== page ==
I remember the way I existed in a constant zombie, absent state as I progressed from class to class in that fiery October when I was mysteriously, unprecedentedly called to the high school administrative office for my mother to pick me up.  To the hospital, she said we were going, and all I can remember is the relief that I can finally sleep, sleep, sleep.  Sleep away the demons rooting residence within the fabric of my brain, quickly signing their renewal leases, tenants disruptive and unforgiving, destined to never leave.  I remember the discovery that no, I was to be imprisoned in a psychiatric ward where sleep was a commodity, a rarity, a luxury to be bartered for.  It was Halloween, the mountains of Southern California were ablaze, and they painted my face, me a child, the color strokes not indicative of the fourteen years of age I carried. Visitors presented, yet I was absent, my ties to the world severed, floating in catatonia.  I bowed my head, unaware of the forces struggling to break the barrier and draw me from the depths of hell in which I resided.  I remember smuggling broken tiles from occupational therapy, feeling deftly for the sharpest edges and drawing the points across my forearm until they drew blood.  There was a girl there.  I did not know her well, nor did I express the choice or will to, but I remember the ways she tried to touch me and the protests of discomfort and intense dislike I offered.  I remember the day I was allowed to leave, realizing the broken way in which these two worlds attempted to collide.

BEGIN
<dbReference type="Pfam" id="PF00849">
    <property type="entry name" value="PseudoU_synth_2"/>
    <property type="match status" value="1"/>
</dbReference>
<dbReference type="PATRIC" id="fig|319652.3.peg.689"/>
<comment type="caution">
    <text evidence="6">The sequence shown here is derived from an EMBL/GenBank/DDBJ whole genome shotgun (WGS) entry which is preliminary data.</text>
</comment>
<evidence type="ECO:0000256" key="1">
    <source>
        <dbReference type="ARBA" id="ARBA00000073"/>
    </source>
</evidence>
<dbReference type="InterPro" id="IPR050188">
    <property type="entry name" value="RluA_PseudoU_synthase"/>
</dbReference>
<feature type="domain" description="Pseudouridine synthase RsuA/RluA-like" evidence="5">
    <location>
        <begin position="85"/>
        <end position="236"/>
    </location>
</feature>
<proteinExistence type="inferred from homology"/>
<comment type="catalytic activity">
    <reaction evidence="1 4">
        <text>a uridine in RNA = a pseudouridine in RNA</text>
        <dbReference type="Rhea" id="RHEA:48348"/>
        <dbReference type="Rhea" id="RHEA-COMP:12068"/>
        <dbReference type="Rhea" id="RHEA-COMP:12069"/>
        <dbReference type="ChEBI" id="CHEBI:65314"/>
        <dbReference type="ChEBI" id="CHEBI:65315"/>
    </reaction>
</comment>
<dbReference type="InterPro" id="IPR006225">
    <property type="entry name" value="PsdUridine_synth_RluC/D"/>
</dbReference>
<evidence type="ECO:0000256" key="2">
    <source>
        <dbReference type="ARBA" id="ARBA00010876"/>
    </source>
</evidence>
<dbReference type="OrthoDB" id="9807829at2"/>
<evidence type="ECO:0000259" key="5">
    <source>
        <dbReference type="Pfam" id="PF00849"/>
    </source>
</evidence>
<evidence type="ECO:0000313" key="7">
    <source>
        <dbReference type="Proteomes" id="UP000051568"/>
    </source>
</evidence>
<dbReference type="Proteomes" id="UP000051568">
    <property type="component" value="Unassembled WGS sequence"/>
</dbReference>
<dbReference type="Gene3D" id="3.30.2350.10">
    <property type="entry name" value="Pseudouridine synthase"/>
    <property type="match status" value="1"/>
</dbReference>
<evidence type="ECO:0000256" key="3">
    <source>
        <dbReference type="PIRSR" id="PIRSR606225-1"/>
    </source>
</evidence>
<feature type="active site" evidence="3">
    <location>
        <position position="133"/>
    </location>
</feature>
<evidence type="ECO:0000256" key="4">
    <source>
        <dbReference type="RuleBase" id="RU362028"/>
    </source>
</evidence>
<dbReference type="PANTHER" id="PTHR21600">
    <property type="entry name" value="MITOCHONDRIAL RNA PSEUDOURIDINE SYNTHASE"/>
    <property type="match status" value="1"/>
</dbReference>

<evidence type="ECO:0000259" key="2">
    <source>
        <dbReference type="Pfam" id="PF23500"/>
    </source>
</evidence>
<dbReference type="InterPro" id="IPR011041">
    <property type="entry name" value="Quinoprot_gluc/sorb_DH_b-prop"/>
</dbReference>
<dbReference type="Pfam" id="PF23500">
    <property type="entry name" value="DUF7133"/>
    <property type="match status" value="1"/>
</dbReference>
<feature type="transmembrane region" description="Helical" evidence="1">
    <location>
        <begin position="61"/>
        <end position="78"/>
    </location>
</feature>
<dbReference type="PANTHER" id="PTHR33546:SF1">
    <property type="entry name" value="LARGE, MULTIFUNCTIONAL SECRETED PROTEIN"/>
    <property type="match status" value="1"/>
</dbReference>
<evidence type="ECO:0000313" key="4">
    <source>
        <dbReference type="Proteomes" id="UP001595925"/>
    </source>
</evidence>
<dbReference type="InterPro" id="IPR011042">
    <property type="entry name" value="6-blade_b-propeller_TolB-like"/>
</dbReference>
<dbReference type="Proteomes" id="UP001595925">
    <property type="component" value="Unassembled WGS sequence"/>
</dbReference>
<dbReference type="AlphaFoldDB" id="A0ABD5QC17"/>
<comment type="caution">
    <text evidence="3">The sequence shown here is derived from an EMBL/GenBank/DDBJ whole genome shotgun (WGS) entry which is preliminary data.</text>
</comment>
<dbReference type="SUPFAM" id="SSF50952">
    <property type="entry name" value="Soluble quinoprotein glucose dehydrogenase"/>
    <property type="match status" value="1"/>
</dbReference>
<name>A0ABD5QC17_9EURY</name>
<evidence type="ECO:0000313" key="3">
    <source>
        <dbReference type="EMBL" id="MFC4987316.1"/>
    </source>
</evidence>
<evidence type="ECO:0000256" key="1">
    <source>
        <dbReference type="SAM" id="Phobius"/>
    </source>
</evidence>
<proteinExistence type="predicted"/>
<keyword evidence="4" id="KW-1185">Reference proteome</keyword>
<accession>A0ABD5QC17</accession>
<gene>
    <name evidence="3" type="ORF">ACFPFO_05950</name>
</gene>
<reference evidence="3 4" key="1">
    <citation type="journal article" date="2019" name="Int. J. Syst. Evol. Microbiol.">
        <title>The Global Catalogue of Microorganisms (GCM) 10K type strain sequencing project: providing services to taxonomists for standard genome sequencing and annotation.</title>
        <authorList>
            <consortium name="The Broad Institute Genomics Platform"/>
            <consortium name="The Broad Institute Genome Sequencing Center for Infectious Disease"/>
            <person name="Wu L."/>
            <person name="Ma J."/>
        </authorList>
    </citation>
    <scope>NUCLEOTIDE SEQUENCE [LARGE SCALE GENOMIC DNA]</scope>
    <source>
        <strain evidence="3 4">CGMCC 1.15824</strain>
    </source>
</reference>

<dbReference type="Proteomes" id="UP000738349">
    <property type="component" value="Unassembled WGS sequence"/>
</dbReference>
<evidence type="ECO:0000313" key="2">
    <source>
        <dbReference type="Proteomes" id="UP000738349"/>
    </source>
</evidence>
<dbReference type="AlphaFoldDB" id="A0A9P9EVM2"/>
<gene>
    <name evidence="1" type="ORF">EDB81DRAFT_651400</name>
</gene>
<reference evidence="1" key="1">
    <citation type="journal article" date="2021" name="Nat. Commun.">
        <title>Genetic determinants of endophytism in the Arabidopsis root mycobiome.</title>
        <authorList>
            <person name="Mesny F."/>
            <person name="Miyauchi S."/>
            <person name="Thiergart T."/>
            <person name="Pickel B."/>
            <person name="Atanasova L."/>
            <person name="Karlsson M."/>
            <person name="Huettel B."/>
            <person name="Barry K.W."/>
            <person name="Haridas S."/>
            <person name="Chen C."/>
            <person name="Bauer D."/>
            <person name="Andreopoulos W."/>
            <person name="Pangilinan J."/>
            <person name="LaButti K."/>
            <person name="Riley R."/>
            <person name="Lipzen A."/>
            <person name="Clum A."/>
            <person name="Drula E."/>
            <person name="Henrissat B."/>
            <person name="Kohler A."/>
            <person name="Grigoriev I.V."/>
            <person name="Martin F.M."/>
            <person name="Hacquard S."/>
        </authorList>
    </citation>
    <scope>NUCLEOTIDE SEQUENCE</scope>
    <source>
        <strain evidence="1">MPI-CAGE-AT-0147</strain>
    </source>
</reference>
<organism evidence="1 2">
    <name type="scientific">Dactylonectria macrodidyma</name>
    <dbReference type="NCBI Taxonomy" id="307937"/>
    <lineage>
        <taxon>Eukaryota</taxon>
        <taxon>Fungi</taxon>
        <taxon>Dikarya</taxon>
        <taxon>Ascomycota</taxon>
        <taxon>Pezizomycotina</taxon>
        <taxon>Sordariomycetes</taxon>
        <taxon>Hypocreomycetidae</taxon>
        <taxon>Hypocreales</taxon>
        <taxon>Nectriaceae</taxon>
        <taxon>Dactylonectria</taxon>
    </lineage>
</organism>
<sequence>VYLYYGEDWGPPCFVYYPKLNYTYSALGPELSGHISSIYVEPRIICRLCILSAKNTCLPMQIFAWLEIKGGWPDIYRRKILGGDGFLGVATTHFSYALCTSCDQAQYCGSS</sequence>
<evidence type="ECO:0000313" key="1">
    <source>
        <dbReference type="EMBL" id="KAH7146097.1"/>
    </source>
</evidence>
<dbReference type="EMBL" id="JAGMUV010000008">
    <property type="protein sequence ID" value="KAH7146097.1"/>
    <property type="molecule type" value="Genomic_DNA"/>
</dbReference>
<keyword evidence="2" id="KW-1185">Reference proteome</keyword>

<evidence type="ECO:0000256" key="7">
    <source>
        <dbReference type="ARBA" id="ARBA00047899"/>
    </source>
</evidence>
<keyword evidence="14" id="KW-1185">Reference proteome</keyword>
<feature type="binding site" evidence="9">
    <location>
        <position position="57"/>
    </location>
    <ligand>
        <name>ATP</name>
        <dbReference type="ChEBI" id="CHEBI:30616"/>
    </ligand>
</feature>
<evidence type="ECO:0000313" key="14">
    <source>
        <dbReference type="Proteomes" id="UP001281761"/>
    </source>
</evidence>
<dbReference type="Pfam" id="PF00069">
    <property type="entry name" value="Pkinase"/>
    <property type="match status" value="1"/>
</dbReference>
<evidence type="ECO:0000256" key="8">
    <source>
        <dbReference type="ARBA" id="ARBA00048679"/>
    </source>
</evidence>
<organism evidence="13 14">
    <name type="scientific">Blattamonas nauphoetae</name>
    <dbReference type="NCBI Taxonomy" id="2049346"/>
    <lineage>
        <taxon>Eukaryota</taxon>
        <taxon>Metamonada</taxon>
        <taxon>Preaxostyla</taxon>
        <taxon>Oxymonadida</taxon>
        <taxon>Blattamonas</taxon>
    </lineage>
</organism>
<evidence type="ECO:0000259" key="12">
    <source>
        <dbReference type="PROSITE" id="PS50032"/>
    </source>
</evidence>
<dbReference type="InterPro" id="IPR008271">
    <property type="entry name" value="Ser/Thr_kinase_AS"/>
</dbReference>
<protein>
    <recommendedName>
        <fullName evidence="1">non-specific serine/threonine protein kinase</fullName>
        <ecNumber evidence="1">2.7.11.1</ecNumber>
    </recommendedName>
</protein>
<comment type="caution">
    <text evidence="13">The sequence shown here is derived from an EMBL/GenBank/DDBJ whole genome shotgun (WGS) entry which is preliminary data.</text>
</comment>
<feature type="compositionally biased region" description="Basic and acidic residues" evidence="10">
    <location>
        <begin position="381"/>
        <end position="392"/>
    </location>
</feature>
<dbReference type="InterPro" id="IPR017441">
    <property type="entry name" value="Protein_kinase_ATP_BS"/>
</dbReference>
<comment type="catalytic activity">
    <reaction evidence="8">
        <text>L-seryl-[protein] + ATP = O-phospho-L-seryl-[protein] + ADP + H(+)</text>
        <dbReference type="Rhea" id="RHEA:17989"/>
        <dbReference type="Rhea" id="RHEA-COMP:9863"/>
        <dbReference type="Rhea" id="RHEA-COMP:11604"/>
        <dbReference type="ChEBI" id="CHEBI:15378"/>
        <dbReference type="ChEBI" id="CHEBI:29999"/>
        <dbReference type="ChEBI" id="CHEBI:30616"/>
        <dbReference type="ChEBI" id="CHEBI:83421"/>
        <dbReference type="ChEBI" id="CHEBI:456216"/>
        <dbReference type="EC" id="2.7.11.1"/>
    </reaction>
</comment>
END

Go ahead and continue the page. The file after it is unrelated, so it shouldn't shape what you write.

I don’t remember the white hot flashes that surged through my mind and danced their bruises across my mother’s arms, her hiding them at work to avoid the questions she knew would be asked.  I don’t remember the rages that possessed me and elicited horrific acts, only that they occurred and that I collapsed in confusion and unknowing.  While I remember the breaking of the glass, I cannot recall how it felt to pull the shard across flesh, nor the specific hue of red that emerged and trickled like a slow-flowing creek carrying away garbage cast afloat by a desperate teenager seeking cleansing and catharsis.  I do not remember the first time I prostrated to pray, but only how I ardently seek to replicate the feeling of connection I felt to God in that moment – the worlds beyond being opened to me and offering solace and forgiveness to and an understanding of the monster residing within me. I don’t remember the first time I contemplated suicide, only that the urge has never left.  I have little recognition of childhood, of a semblance of normalcy, a state in which my mind was quiet and not disruptive, sadistic, or cruel.  Most of all I do not remember familial happiness, a time in which the devils did not dance, the connecting ropes strained by illness and marriage, a time when sisters partnered rather than eschewed.  I do not remember every tear shed from red eyes, but I remember in vividness the ones which I caused.

Inertia, You Sly Monster